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World’s Most Used Encryption Technologies, Cracked in No Time with $299 Forensics Tool

With more and more sensitive data on mobile devices, software encryption has witnessed quite a boom in recent years. Backed by independent developers (such as TrueCrypt) or built into the operating system directly (BitLocker), software encryption managed to keep data away from prying eyes.

Until now.

 Russian data recovery specialist Elcomsoft, announced immediate availability [warning:pdf link] for their Elcomsoft Forensic Disk Decryptor, software that can unlock information stored in disks and volumes encrypted by BitLocker, PGP or TrueCrypt. While these data containers are virtually unbreakable without the password used at encryption time, they can be easily decrypted using an unconventional approach: retrieving the key from the system memory.

By design, these encrypted volumes require a password to perform a read / write operation, but, since prompting for passwords every time a file is accessed would be a party-breaker, these encryption keys are cached (stored) in the computer memory.

The Elcomsoft tool analyzes memory dumps taken while these encrypted volumes are mounted and isolates the encryption keys. When the process is over, the forensic team (or attacker) can mount the volumes as they would normally do and authenticate with the data provided by the forensics tool.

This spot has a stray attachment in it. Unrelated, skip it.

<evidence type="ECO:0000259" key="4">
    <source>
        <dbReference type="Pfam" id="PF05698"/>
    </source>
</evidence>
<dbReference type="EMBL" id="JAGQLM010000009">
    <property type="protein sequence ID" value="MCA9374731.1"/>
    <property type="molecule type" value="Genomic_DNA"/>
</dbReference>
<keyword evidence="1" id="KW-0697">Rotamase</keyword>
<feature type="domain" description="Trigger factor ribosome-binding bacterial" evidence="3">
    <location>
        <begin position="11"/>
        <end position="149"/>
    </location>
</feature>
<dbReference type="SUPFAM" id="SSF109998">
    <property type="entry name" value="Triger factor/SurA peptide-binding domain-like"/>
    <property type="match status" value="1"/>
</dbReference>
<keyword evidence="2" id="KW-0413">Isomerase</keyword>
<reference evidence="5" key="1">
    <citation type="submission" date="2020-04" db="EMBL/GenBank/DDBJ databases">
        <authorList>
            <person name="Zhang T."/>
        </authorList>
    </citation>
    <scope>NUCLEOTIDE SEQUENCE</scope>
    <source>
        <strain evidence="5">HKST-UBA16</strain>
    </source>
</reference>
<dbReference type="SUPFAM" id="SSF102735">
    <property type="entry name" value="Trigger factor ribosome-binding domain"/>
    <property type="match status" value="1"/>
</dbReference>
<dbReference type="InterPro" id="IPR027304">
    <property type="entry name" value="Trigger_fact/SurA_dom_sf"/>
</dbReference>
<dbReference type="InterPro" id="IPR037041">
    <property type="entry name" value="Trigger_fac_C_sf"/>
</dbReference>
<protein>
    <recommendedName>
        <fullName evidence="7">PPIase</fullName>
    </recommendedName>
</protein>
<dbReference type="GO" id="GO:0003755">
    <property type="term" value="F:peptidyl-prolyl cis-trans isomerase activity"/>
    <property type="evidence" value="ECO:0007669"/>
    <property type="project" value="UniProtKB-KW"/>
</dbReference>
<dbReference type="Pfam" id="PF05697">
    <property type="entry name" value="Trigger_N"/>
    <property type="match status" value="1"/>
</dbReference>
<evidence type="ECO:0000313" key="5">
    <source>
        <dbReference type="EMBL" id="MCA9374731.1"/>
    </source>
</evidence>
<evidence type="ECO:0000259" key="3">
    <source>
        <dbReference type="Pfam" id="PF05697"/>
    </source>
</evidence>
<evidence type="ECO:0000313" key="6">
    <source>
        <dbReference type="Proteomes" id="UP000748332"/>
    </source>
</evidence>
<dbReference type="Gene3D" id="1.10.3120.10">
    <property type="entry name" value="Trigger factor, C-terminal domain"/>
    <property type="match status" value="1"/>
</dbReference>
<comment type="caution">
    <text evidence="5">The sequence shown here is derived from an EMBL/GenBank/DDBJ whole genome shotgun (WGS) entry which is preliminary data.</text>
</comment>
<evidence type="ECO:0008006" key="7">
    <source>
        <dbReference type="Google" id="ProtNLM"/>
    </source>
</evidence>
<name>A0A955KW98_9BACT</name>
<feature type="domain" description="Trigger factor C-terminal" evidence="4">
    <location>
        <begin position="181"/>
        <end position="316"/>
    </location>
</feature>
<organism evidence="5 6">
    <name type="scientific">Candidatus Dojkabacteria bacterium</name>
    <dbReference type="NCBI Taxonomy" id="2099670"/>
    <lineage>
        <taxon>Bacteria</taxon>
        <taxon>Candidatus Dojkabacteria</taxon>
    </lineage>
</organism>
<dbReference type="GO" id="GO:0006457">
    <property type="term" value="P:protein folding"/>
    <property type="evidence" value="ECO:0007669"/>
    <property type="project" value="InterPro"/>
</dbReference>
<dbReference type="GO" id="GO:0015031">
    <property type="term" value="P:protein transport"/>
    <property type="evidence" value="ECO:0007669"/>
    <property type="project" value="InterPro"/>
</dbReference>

The new product includes algorithms allowing us to analyze dumps of computers’ volatile memory, locating areas that contain the decryption keys,” wrote Vladimir Katalov in a blog post. “Sometimes the keys are discovered by analyzing byte sequences, and sometimes by examining crypto containers’ internal structures. When searching for PGP keys, the user can significantly speed up the process if the exact encryption algorithm is known.

To dump memory on a system, one needs physical access to the target computer so they can run a third party memory dumping application or to carry a FireWire attack. But this does not mean only authorized personnel (i.e. IT staff or law enforcement) can dump the memory of a computer, as memory dumps can be restored from hibernation files (i.e. if you sent your laptop to hibernation and you forgot the laptop in the cab on your way home) or partially, via cold boot attacks.

Bottom-line: this tool is a great addition for law enforcement to gather evidence against cyber-criminals who hide essential data in encrypted containers, but can also leave room for opportunistic attacks against your laptop, in case you lose it, so make sure you keep an eye on your device at all times, whether you’re using encryption or not. Or better yet, how about some highly-encrypted storage in the cloud for your critical data?

About The Author

Senior E-Threat Analyst

Bogdan Botezatu is living his second childhood at Bitdefender as senior e-threat analyst. When he is not documenting sophisticated strains of malware or writing removal tools, he teaches extreme sports such as surfing the web without protection or rodeo with wild Trojan horses. He believes that most things in life can be beat with strong heuristics and that antimalware research is like working for a secret agency: you need to stay focused at all times, but you get all the glory when you catch the bad guys.

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